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Motivating the Gifted
High School Language Student


It’s been decades since I drafted the following little essay as a puffy promotional piece for Esperanto summer courses at San Francisco State University, probably sometime in the 1980s. I was surprised to see it dignified as a free-standing pamphlet published jointly in 2002 by the Esperanto-USA and the < https://esperanto.ca/>Canadian Esperanto Association.

Rereading it decades later, its general observations still strike me as both informative and provocative. Here I have updated it a bit, but the general argument is unchanged.

DKJ, May, 2022

Motivating the Gifted
High School Language Student


To begin with, I confess that it is very pretentious on my part to write this, since I teach in a college, not a high school, and since I am actually an anthropologist and not really a language teacher at all.

It is true that I had a good deal of “input” into our campus Chinese program (though it has never been clear to me just how you say “input” in Chinese) and that I have taught summer-school Esperanto courses sometimes. And I have studied a lot of languages and use several in my research. But I am not, basically, a language teacher; just the garden-variety kind of anthropologist.

Nevertheless I have noticed something that might interest language teachers. It grows out of many years of association with “Esperantists”; those are the people who surface from time to time in the world of education and keep wanting us all to learn Esperanto as an international auxiliary language. (They are nice enough people, when you get to know them, although they do tend toward monomania when you get them onto the subject of foreign languages.)

The Magic of High School

Now an interesting thing about Esperantists in general, both in North America and elsewhere, is that the most fluent ones are often people who got interested in the language when they were in high school and studied it in a fit of adolescent enthusiasm.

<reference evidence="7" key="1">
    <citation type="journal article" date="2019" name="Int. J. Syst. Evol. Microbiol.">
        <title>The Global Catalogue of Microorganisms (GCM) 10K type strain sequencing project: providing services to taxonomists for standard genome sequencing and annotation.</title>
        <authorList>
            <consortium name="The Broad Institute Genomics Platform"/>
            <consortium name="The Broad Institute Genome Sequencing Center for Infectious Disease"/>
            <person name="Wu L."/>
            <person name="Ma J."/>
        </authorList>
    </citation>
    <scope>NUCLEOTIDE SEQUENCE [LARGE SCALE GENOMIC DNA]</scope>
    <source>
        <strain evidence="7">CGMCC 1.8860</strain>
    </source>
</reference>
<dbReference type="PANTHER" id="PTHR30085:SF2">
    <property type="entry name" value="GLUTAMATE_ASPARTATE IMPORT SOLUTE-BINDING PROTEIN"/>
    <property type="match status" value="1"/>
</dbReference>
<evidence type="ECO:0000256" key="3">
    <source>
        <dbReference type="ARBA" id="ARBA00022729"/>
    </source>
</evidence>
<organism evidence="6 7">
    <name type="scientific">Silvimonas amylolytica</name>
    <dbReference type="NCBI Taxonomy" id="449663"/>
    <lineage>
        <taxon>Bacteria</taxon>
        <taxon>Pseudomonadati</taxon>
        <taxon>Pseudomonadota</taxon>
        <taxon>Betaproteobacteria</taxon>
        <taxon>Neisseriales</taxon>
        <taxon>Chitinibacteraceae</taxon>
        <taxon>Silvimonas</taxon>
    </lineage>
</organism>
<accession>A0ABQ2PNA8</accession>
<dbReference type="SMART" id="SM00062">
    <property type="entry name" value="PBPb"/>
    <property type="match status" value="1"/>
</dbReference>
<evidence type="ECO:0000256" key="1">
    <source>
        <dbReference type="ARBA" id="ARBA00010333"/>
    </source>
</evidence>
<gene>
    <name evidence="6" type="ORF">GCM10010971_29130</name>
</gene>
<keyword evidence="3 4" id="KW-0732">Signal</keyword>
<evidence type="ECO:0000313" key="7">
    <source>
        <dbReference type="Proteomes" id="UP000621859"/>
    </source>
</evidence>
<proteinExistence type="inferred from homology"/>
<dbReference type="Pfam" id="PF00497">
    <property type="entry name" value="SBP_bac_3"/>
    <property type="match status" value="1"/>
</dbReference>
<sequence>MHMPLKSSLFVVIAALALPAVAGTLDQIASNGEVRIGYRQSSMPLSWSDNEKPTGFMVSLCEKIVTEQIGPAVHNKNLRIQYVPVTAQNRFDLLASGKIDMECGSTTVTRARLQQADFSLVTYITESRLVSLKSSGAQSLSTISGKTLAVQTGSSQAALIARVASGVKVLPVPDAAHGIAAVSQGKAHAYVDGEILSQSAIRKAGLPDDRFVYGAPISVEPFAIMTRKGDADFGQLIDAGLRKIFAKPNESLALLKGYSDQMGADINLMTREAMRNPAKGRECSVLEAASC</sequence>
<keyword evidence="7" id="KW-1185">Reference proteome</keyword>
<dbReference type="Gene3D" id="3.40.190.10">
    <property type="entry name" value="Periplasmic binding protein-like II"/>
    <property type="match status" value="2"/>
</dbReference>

And an interesting thing about these Esperantists in particular is that after they have learned Esperanto, (1) they are awfully keen to learn other languages, too and (2) they are especially interested in global culture and international affairs. As I have associated with the Esperantists and have spoken with the students taking the language at the University of California (where I do my anthropology teaching) and at San Francisco State University (where I got myself mixed up in an Esperanto summer program), these earlier observations were underlined more and more.

The “Language Nerds”

It seems as though there is a certain kind of very intelligent high school student who becomes absolutely fascinated with the regular grammatical structure and ingeniously agglutinative vocabulary of Esperanto.

The language is certainly no Pig Latin, but it is nevertheless easy enough that motivated students find they can make far faster progress learning Esperanto than they made learning any other language they may have been studying. Almost before they know what is happening, they discover —and to me this is the interesting point— that they are glimpsing a whole lot of intellectual issues about language learning that they never noticed before. Literary style, the relationship between literary works and living language, linguistics, and sociolinguistics all these become conscious problems, usually for the first time, and the notion that these are issues that transcend individual languages transforms a student’s understanding about language in general. (You have probably guessed why a college professor finds this intriguing!)

The “Globalists”

But Esperanto speakers are an international crowd. The students also begin to develop a very immediate awareness of the complexity of the world outside North America, and the desirability of knowing about other countries and interacting with people in them. Since there are Esperantists nearly everywhere, no country can be dismissed as outside an Esperantist’s range of interests. In a well-taught high school Spanish class, students come to appreciate Mexico and Argentina. But Esperanto study also raises awareness of Russia, Mali, Korea, and France.